So-called diet “experts” can often offer confusing and conflicting advice. Simple carbs are the cause of your expanding waistline one week; fruits and sugars are the culprits the next. A low-fat diet is key to losing weight – or is it a low-carb diet?
Dieting advice is mind-bogglingly complicated and ever-changing. It can lead you to make poor decisions about what you eat, and even prevent you from reaching your weight loss goal.
While you can’t always rely on diet experts to offer wisdom, here is something that never fails: Advice from peer-reviewed scientific studies. Using science-proven facts, many common dieting mistakes and myths can be dispelled. Once you are aware of these facts, you will be on your way to a healthier lifestyle
Common Dieting Myths & Mistakes
Myth #1: Skipping Breakfast Slows Down Your Metabolism
Nearly all diet magazines and websites claim that skipping a healthy breakfast can harm your weight loss goals. Some settle on the claim that eating breakfast will make you less likely to binge during lunch, which certainly is not an outrageous claim by any means. But some go further by claiming that not eating breakfast can slow your metabolism, making it harder to burn calories.
Studies show a direct correlation between eating breakfast and consuming fewer calories, but scientists have never established a link between poor breakfast-eating habits and a poor metabolism. Moreover, the people in these studies show that people who eat breakfast generally exhibit better lifestyle habits, such as being more physically active and having a lower fat intake.
However, correlation is not causation. Anecdotal evidence shows that people can skip breakfast while still losing weight and body fat – such as the results demonstrated by those who practice intermittent fasting.
The Bottom Line
If skipping breakfast makes you more likely to binge later in the day, don’t skip it. However, if you do not feel genuinely hungry, don’t force yourself to eat.
Myth #2: Frequent Meals Speed Up the Metabolism
If you really want to rev up that metabolism – and you do, if you want to keep losing weight – many diet experts say a key is to eat frequent, small healthy meals. Constantly delivering a steady stream of calories into your body supposedly keeps your metabolism high, allowing you to lose weight with less effort. Some even go so far as to say it’s been scientifically proven, but that’s not necessarily the case.
Though many studies have been conducted, more than 10 have not established a link between frequent eating and weight loss. Furthermore, a scientific review published in the “British Journal of Nutrition” evaluated those that did find a relationship and concluded that results were likely skewed by two factors: under-reporting of meal frequency, and change in dietary habits after the studies commenced.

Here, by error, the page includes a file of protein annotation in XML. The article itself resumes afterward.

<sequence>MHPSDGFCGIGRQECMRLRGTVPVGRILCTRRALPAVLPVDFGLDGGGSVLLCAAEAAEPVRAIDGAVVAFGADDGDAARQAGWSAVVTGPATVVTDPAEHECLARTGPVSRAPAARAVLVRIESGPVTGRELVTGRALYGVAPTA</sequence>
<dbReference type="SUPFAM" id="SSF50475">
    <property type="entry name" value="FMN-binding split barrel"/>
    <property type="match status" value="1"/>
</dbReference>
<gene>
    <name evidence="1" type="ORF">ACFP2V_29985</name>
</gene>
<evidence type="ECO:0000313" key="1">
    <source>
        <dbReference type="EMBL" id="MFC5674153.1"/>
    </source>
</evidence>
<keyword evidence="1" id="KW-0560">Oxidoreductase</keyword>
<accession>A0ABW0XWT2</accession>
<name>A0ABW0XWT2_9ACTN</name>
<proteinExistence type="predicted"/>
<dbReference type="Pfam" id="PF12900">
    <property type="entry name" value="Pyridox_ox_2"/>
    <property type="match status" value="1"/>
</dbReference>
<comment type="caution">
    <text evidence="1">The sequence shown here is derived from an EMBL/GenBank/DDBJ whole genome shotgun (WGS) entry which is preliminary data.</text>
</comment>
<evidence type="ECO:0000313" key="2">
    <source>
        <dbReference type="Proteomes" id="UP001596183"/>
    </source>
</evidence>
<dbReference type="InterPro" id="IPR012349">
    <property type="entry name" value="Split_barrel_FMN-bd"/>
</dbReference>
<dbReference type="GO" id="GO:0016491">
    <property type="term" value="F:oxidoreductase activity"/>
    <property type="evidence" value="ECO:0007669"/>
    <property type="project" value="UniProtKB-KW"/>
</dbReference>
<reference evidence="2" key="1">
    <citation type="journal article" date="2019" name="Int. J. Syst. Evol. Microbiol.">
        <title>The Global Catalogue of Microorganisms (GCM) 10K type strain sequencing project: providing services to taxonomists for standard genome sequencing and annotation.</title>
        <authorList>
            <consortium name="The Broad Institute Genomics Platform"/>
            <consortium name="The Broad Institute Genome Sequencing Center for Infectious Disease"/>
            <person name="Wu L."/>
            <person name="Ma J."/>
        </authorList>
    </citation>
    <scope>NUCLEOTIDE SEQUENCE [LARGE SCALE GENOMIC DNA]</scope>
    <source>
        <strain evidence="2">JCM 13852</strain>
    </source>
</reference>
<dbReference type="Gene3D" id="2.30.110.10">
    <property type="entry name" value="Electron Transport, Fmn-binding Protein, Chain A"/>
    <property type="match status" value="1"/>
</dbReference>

It also reviewed studies refuting a link between frequent meals and metabolic increase, and concluded that meal frequency rarely improved weight loss – a fact that contradicts the advice you’ll find in many diet magazines or articles.
The Bottom Line
If you want to lose weight, frequent eating isn’t necessarily a reliable diet strategy. If you genuinely like eating smaller, more frequent meals, go for it, but don’t force yourself to eat more meals in hopes of losing weight. In addition, if you’re trying to make yourself eat more frequently, you could end up consuming more calories, which, as we all know, will lead to weight gain.
Myth #3: Foods With a Low Glycemic Index Promote Weight Loss and Satiety
To lose weight – and to reduce the pangs of hunger – many diet experts recommend eating foods with a low glycemic index, or GI. Foods that break down quickly, such as white bread and white rice, are considered to be high-GI and not good for losing weight; foods that break down the slowest, such as whole grains, vegetables and nuts, are considered low-GI, or good for losing weight.
Some diet experts claim that high-GI foods can cause blood sugar instability, which in turn causes people to feel hungry faster, leading to overeating and snacking. Supposedly, this blood sugar instability may even make a person insulin resistant, which is linked to diabetes.
While the science seems convincing, studies conducted on the glycemic index often return mixed results. In a 1996 study published by the “American Journal of Clinical Nutrition,” healthy men who ate a high-GI diet for 30 days were less insulin-resistant than the men who ate a low-GI diet. However, their weight did not increase, which is contrary to what most experts expect from high-GI food consumption.